Officials with CHSGa, which owns the Dawson Health and Rehabilitation Center, said they had taken steps early to aggressively confront the possibility of an outbreak.
“Dawson Health and Rehabilitation has taken and continues to take active measures to combat the spread of COVID-19,” said Amy Abel, a spokesperson for CHSGa. “We are grieved by the loss of these patients, as well as for the loss of life caused by this virus throughout our state, our nation and around the world.”
“Even More Concerning”
Despite concerns about the risk to long-term facility residents, Kemp has insisted on moving forward with his decision to reopen parts of Georgia’s economy.
Kemp said he will maintain a limited shelter-in-place order for “medically fragile” people through June 12. But health experts say Kemp’s decisions to reopen Georgia could not only prolong the risks to the state’s most vulnerable communities, but also to workers who serve them.
Of the more than 1,560 infected staff members at long-term care facilities, more than 290 were employed by the southwest Georgia facilities hit hardest by the first wave of the pandemic. An analysis of state data by Georgia Health News and ProPublica found that those southwest Georgia facilities have collectively seen employee COVID-19 cases grow by nearly 40% since April 17.
Dr. Michael Barnett, an assistant professor of health policy and management at Harvard University’s public health school, said universal testing in “routine” intervals is needed to limit the risk of front-line workers spreading COVID-19 in the future.
“By the time a nursing home staff member or resident has COVID-19 symptoms, you are 100% too late,” Barnett said. “There’s simply too much mingling across all the staff and residents in any nursing home, even if they shut down communal dining and visitors.”
The troubles inside Dawson Health and Rehabilitation Center — which have not been previously reported — first surfaced in late March, when Georgia’s Army National Guard conducted “recon” missions at senior care facilities in the region.
After visiting the Dawson home on March 27, Capt. Matthew Rushing called his superior officer, Brig. Gen. Randall Simmons, with some troubling news, according to interviews and emails obtained by Georgia Health News and ProPublica.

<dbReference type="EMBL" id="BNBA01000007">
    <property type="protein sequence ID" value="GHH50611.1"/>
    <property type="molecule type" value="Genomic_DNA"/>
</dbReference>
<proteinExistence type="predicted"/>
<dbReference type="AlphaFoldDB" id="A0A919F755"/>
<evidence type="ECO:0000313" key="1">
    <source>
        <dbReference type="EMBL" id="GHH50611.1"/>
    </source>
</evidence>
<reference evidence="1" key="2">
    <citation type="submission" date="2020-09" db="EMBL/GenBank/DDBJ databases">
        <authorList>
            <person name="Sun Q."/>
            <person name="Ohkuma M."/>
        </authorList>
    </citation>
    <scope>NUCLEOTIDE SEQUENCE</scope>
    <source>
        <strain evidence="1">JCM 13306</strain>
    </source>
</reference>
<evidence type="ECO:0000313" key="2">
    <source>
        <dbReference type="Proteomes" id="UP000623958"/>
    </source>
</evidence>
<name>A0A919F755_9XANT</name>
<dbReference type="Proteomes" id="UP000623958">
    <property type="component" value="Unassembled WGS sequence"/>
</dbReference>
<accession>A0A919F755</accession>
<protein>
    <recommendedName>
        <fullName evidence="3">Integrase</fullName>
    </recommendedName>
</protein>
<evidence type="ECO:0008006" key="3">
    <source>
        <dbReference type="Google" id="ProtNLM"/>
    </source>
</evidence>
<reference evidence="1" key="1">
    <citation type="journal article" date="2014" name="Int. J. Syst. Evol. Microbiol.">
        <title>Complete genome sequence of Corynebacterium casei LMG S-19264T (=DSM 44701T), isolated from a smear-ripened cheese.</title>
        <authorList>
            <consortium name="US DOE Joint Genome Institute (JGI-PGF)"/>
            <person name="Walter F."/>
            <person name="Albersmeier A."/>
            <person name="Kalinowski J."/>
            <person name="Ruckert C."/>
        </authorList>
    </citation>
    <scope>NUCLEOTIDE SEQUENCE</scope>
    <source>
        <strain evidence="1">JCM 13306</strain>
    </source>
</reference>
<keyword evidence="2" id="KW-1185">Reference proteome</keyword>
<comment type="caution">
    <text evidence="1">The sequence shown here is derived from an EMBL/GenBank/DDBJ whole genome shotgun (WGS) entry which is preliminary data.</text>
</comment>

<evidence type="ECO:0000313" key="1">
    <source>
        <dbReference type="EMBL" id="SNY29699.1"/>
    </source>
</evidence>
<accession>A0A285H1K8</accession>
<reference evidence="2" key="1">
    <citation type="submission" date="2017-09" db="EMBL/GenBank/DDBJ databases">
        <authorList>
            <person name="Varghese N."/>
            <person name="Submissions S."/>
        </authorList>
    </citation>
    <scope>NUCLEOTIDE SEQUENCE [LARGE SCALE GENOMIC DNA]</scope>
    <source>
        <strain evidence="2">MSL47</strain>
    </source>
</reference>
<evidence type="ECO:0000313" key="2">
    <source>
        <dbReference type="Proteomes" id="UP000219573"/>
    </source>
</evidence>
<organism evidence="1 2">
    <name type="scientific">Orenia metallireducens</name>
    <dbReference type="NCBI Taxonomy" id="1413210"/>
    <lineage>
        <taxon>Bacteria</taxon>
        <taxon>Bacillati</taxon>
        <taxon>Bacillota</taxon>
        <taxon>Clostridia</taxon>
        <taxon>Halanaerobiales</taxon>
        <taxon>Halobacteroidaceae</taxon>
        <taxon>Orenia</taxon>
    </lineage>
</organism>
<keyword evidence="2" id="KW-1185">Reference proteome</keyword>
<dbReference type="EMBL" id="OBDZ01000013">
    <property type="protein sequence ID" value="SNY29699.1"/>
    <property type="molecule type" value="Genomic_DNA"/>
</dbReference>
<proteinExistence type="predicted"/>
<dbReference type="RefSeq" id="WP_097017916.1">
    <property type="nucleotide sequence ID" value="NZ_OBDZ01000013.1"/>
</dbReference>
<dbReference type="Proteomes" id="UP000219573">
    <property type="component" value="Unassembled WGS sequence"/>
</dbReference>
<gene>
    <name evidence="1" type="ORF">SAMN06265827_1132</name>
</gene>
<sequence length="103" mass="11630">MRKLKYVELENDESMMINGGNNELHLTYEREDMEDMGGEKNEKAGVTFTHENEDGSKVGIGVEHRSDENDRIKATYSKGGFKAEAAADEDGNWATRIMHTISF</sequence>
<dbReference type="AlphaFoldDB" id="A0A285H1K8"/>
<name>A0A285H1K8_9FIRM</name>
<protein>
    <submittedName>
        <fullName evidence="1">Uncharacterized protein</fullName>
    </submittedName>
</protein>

Nineteen patients had been tested for COVID-19 in the 74-bed facility. The first patient test had just returned positive. Rushing feared it wouldn’t be the last.
During his visit, Rushing saw a disregard for basic mask and gown protocols. Residents had even mingled inside the facility, not keeping a safe distance from one another. Rushing wasn’t a medical expert, but he worried about sending his company members into the nursing home. Their mission was to sanitize facilities — and, with any luck, save lives. Their risk of COVID-19 exposure seemed too great.
Troubled by what he heard, Simmons typed out a summary to share with other high-ranking officers, including Maj. Gen. Thomas Carden. “I bet they all will have it in the end,” Simmons wrote in a March 27 email obtained by Georgia Health News and ProPublica. He added, “This virus runs through nursing homes like the Grim Reaper.”
Carden quickly forwarded the email to Dr. Kathleen Toomey, the state’s top public health official, and explained that he couldn’t send more help until the nursing home’s staff complied with guidelines for infection control. “Some very basic things need to happen there fast!” Carden wrote.
A public health veteran who had once overseen infectious disease initiatives at the Centers for Disease Control and Prevention, Toomey had recently caught flak for her department’s slow rollout of COVID-19 testing and for capturing incomplete data about the growing pandemic. Recognizing the urgency of Simmons’ update, Toomey immediately tapped out a message from her iPhone, promising to get the issues resolved.
“This is even more concerning than I thought,” she told Carden.
In an emailed response to questions, Abel, the CHSGa spokeswoman, did not specifically address Rushing’s allegations.